SOUTHERN ILLINOIS (KFVS) - U.S. Sen. Dick Durbin (D-IL) released a statement after a drug maker announced it would sell generic insulin for a lower cost.
Eli Lilly announced it would be selling a less expensive, generic version of its rapid-acting insulin, Humalog.
Humalog was introduced in 1996 and cost $21, but today that same vial now costs $329.
“Humalog can cost as little as $38 in Canada and yet Americans are charged up to $329," said Durbin. "Now Eli Lilly is lowering the price in the U.S. for selected customers to $140. Charging Americans four times what Canadians pay for the same drug hardly merits an outpouring of national gratitude to Eli Lilly.”
As lawmakers push for even deeper cuts, local patients are feeling the pain.
One patient at a medical facility with diabetes is concerned not only about the price of his insulin, but also the complications that come with not having it.
Allen Cavitt is 60-years-old and has had diabetes for 10 years. He said his options are limited.
“I’m either going to get some help or I will probably end up back in the hospital," Cavitt said.
Health complications forced Cavitt out of work back in January, so his health insurance runs out at the end of March.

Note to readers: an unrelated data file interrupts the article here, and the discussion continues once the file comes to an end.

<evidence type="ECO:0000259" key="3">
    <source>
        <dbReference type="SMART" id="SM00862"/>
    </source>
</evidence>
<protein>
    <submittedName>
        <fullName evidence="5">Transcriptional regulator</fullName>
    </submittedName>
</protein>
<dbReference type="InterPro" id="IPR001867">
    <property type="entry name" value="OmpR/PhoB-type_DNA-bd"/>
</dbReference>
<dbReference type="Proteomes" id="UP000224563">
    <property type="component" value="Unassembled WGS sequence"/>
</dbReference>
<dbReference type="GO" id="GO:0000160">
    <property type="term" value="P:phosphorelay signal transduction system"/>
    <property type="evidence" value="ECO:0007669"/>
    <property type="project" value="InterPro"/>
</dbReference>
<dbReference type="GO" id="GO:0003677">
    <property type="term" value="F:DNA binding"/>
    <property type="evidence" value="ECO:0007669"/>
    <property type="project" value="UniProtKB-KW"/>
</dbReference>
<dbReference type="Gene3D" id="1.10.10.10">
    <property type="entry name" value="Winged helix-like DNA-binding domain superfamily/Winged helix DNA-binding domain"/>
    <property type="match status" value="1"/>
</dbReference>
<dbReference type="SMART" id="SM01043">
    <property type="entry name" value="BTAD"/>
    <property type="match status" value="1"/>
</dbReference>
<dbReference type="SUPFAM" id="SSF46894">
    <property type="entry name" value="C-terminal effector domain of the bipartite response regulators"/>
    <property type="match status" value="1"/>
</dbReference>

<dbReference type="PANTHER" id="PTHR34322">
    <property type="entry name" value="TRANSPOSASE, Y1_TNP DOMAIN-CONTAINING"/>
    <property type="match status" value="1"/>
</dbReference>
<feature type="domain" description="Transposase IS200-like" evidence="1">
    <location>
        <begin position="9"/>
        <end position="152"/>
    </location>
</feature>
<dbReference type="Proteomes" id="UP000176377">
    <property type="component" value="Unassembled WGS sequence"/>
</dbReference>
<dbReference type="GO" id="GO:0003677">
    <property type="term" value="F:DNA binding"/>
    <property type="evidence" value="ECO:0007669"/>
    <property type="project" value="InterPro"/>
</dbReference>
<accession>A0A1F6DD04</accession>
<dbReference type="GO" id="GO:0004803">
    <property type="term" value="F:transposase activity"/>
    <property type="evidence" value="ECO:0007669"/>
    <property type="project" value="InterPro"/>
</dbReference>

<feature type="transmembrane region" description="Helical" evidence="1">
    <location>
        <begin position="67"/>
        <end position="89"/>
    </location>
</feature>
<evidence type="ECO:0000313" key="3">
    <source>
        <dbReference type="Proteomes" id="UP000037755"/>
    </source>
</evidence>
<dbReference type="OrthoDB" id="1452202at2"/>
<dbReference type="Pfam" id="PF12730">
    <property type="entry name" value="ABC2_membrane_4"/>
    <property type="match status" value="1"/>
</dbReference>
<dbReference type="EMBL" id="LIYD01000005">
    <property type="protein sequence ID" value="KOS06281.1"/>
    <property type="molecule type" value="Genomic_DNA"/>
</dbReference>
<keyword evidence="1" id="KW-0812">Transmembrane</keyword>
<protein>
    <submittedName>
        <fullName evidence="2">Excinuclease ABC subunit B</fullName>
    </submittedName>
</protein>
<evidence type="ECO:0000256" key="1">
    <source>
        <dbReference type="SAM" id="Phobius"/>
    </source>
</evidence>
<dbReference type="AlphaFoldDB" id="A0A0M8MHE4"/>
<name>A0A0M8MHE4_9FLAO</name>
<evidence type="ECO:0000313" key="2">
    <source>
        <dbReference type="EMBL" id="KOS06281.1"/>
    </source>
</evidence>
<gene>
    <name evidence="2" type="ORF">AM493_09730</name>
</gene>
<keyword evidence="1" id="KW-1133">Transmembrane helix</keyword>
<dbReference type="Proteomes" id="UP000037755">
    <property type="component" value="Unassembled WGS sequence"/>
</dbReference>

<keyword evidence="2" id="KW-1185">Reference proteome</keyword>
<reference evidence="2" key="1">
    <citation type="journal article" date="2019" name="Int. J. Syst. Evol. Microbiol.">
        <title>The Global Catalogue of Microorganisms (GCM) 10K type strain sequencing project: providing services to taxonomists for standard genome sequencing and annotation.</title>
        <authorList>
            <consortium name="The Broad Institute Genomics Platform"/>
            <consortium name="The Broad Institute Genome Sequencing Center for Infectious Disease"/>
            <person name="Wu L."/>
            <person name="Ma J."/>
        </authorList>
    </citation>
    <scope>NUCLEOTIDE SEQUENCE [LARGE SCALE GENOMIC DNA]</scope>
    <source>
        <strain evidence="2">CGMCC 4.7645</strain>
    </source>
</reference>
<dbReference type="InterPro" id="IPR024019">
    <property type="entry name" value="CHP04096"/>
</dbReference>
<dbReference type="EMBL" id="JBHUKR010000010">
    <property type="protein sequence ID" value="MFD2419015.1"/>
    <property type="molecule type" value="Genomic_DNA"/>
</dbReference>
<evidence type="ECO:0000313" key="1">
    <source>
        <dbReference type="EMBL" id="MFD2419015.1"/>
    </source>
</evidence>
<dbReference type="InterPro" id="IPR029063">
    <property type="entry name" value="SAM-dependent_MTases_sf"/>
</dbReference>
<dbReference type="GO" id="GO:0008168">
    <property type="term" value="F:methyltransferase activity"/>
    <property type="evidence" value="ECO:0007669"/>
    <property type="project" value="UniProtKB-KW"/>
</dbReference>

The cost of just one of the insulin Cavitts need is $1,000.
“When I don’t have the insurance, it’s going to be a thousand dollars, somehow, someway, hopefully i can get my cost down so i can keep taking my medicine," Cavitt said.
Dr. Jeff Ripperda is a family practitioner at Shawnee Health Care in Murphysboro.
“It’s frustrating, because insulin is expensive for a lot of people and there’s not really an alternative," he said.
Cavitt is one of Ripperda’s patients. Ripperda says unfortunately there patients who will not take insulin because they afford it, so he hopes other companies follow Eli Lilly in providing a less expensive generic version of high price medications.
“The only entity that benefits from having high price insulin are the pharmaceutical companies,” Ripperda said.
In addition, he says as a healthcare provider he does feel a level of responsibility to dollars wisely.
“You can put pressure on the pharmaceutical companies actually by prescribing the cheaper things so long they’re no less effective than the more expensive options out there," Ripperda said.
“They can help us instead of hurt us because they are not helping us right now, at all," said Cavitt. "Right now you can’t do nothing, all you can do is try and pay for your medicine.”
Durbin and other lawmakers urged the FDA last week to speed up approvals of lower-cost, generic insulin products in order to help lower costs of the life-saving drug.